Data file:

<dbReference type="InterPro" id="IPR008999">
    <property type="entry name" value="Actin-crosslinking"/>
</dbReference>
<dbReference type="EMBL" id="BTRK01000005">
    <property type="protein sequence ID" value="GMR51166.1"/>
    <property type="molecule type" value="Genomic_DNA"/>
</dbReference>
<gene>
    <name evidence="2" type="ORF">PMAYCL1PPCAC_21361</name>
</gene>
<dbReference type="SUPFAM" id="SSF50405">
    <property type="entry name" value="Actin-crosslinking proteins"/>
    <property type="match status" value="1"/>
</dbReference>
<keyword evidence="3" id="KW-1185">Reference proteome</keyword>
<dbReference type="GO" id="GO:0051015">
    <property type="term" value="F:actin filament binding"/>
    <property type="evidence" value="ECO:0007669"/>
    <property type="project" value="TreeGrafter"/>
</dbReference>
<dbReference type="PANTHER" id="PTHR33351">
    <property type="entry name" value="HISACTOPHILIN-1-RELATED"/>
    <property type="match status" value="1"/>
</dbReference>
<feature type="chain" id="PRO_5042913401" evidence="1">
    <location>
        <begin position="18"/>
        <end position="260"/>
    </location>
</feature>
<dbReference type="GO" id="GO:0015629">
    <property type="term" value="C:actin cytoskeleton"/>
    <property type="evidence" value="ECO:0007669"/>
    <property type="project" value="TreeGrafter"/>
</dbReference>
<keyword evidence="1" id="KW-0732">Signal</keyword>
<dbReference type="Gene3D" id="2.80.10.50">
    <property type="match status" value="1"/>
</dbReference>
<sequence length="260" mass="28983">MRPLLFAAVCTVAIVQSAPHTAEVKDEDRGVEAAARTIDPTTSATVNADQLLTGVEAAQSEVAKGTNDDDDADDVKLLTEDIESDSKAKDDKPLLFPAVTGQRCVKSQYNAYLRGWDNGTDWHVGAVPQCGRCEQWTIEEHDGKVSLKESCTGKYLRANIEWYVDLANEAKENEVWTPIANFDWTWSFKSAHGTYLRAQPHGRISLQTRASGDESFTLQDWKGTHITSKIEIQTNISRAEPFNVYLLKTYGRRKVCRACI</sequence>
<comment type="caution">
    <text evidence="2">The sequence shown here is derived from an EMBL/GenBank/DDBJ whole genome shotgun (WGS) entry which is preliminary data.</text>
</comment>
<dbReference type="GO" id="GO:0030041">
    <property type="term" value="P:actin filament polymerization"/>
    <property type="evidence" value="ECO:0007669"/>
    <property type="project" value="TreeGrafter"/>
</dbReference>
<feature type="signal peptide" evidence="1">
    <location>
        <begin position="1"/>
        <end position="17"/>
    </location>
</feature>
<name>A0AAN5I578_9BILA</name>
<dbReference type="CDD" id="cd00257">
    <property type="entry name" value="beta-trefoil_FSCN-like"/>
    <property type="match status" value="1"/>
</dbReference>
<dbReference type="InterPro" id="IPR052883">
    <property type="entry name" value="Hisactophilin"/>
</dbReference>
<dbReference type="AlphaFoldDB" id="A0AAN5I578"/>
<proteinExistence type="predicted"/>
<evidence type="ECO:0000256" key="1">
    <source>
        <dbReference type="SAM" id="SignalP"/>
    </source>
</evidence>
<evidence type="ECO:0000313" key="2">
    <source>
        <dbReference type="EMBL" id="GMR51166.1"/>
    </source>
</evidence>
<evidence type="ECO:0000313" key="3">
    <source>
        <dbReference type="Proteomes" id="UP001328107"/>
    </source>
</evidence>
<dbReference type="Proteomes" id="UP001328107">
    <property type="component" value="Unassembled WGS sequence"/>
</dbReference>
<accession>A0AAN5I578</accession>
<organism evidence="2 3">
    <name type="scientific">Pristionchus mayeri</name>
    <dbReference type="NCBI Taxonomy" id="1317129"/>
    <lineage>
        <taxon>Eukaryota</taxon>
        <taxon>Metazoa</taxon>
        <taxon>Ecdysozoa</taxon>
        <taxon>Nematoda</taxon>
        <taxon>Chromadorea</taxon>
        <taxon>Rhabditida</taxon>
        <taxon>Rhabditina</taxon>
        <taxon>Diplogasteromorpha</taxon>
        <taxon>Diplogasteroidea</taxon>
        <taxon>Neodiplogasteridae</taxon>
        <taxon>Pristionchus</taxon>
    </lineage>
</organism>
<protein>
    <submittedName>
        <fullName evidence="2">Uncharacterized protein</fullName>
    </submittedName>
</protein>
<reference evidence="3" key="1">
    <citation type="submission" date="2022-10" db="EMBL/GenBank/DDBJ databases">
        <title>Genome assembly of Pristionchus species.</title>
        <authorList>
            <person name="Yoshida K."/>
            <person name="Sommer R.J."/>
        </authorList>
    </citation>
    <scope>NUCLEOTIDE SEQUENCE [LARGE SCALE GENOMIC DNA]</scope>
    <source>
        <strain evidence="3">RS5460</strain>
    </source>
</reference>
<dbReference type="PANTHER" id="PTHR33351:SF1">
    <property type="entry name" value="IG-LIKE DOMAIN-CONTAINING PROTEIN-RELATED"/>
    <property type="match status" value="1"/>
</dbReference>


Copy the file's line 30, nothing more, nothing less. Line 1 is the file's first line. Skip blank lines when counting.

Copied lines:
</feature>